hardly squeeze by with their trays of duckling and champagne. Over there
was Richard Gere, laughing it up with the painter JULIAN SCHNABEL. Dianne
Brill, the Valkyrie of the downtown disco set, was table hopping. Candice
Bergen and her husband, Louis Malle, were chatting with Bianca Jagger.
But it was not the sight of all the stars that swelled Karen Hopkins's
heart that night. It was the fact that so many people from the staid
corporate world were there. The occasion was last month's opening night
gala of BAM's Next Wave Festival, the biggest assemblage of avant-garde
performing art in the country, and dozens of businessmen had put on black
tie and come to see the show. They had sat through the American premier of
Merce Cunningham's ''Roaratorio,'' a dance based on James Joyce's
''Finnegans Wake,'' with a cacophonous score by John Cage, which included
tape recorded barking dogs and crying babies. And then the business types
had stayed for dinner. They seemed happy.
Karen Hopkins, whose official title at BAM is vice president for planning
and development, could see executives from American Telephone and
Telegraph, Schlumberger, Remy Martin Amerique, Bankers Trust and Barneys
New York. She could see real estate moguls. Three genera-tions of chairmen
of the board of Phillip Morris Companies Inc. were there - Joseph F.
Cullman, George Weissman and the current one, Hamish Maxwell. All these
business people had given big money to the avant-garde event, but Philip
Morris had outdone everyone else. The cigarette manufacturer is, in fact,
the main corporate sponsor of the Next Wave Festival and has pledged it
$500,000 over the next two years. . .
''BAM's interest had dovetailed with this renewed energy in the art world,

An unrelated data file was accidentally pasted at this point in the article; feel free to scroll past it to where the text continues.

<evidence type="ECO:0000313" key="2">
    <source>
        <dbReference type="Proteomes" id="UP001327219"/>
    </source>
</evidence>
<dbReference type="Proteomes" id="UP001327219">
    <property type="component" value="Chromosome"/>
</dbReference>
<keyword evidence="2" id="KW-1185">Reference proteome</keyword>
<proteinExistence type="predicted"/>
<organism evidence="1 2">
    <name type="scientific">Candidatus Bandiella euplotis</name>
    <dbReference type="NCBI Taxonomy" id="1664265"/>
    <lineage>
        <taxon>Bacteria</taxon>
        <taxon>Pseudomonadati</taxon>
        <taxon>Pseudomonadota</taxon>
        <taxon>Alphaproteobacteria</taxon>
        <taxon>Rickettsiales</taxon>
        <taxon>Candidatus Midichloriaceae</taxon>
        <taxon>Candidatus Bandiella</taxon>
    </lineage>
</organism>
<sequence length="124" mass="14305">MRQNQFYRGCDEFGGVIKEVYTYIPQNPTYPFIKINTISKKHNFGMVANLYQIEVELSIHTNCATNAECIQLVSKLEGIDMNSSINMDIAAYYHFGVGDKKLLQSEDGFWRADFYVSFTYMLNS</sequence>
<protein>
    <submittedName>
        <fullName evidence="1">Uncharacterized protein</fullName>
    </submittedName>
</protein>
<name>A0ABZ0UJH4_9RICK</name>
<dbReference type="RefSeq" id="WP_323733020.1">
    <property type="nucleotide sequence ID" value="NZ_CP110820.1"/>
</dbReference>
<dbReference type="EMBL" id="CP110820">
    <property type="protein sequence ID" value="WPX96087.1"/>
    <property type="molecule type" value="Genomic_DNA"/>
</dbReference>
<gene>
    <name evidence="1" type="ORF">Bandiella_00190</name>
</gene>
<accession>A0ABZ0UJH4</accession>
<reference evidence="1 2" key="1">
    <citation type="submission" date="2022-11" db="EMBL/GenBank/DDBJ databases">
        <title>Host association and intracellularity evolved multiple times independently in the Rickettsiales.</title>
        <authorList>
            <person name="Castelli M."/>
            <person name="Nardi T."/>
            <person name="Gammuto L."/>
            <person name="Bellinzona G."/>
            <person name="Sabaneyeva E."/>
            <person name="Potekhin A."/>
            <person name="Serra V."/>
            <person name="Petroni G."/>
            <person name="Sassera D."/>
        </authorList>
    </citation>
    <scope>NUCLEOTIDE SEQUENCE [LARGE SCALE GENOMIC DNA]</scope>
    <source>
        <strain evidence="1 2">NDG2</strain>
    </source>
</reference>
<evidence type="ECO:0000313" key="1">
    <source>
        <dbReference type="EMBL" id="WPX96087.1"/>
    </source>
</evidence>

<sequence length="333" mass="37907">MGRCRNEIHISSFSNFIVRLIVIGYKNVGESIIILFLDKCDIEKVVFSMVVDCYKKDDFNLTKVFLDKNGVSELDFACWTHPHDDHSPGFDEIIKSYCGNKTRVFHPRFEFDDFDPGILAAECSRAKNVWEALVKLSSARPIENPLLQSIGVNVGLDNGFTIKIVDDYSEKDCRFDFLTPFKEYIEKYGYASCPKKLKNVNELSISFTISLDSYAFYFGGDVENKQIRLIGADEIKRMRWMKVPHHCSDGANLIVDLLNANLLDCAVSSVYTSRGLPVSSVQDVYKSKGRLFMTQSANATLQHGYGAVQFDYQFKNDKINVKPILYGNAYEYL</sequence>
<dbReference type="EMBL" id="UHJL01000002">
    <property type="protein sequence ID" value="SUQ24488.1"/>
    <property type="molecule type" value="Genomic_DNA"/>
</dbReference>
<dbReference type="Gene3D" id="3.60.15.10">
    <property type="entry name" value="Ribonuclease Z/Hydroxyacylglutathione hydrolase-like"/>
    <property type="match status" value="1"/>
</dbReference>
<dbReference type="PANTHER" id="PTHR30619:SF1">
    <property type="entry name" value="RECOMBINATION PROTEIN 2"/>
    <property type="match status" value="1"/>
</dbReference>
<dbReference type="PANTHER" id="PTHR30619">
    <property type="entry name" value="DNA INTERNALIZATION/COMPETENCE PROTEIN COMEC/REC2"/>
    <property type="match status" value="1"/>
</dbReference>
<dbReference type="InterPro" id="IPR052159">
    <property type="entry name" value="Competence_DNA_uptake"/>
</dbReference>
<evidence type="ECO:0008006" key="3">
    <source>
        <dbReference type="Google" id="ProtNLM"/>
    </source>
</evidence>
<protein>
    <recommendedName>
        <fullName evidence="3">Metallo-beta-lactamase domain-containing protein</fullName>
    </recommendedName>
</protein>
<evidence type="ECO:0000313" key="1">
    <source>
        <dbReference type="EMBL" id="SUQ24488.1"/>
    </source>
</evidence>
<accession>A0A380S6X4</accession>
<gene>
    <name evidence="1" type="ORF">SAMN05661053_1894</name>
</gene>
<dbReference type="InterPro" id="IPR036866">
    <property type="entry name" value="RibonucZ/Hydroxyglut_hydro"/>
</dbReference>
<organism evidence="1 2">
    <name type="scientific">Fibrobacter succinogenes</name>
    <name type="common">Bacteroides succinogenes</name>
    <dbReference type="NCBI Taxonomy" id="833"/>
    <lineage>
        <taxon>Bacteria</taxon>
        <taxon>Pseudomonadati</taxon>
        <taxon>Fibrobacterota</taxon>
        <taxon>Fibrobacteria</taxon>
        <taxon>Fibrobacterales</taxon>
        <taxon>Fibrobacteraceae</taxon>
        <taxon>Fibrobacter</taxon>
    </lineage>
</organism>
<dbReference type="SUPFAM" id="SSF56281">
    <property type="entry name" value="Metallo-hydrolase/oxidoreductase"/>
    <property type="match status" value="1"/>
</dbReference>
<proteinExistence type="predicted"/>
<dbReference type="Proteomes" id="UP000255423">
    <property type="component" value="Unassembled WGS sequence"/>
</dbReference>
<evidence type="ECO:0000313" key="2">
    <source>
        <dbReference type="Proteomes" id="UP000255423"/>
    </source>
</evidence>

the art stars and dealers, the passing of the torch to a younger
generation,'' says Anne Livet. A lot of the successful younger artists soon
were regularly spotted at the Next Wave, such as JULIAN SCHNABEL, David
Salle, Keith Haring, Robert Longo. ''We cul-(Continued on Page 64) tivated
an elite very knowingly and aggressively,'' says Reichard. He took Bianca
Jagger, for example, to a Next Wave performance of Carolyn Carlson and the
Dance Theater of La Fenice in 1983, and she became a patron. Through Steve
Reichard and Anne Livet, the art collectors Robert Forbes Jr. and Asher
Edelman have joined the BAM board, as well as Laurie Mallet, president and
chief executive officer of WilliWear. . .
To keep its loyal patrons inside the tent, the consultants devised the
Producers' Council, modeled after a similar council of patrons at the
Museum of Modern Art. Donors must give at least $1,000 a year to be invited
to join the council, and numerous events are engineered throughout the year
to keep them involved: meet-the-artist parties, such as the little dinner
that the photography dealer Daniel Wolf threw with Diane Keaton for the
German choreographer Pina Bausch, or the party at Topping Riding Club in
the Hamptons, to which everyone was asked to wear white (though JULIAN
SCHNABEL showed up in a black jumpsuit and brought along the avant-garde
rock-and-roll musician Captain Beefheart). These days, the Next Wave is as
likely to turn up on society pages as in the critics' columns, and the
roster of patrons who donate more than $1,000 has grown from two dozen in
1983 to more than 100.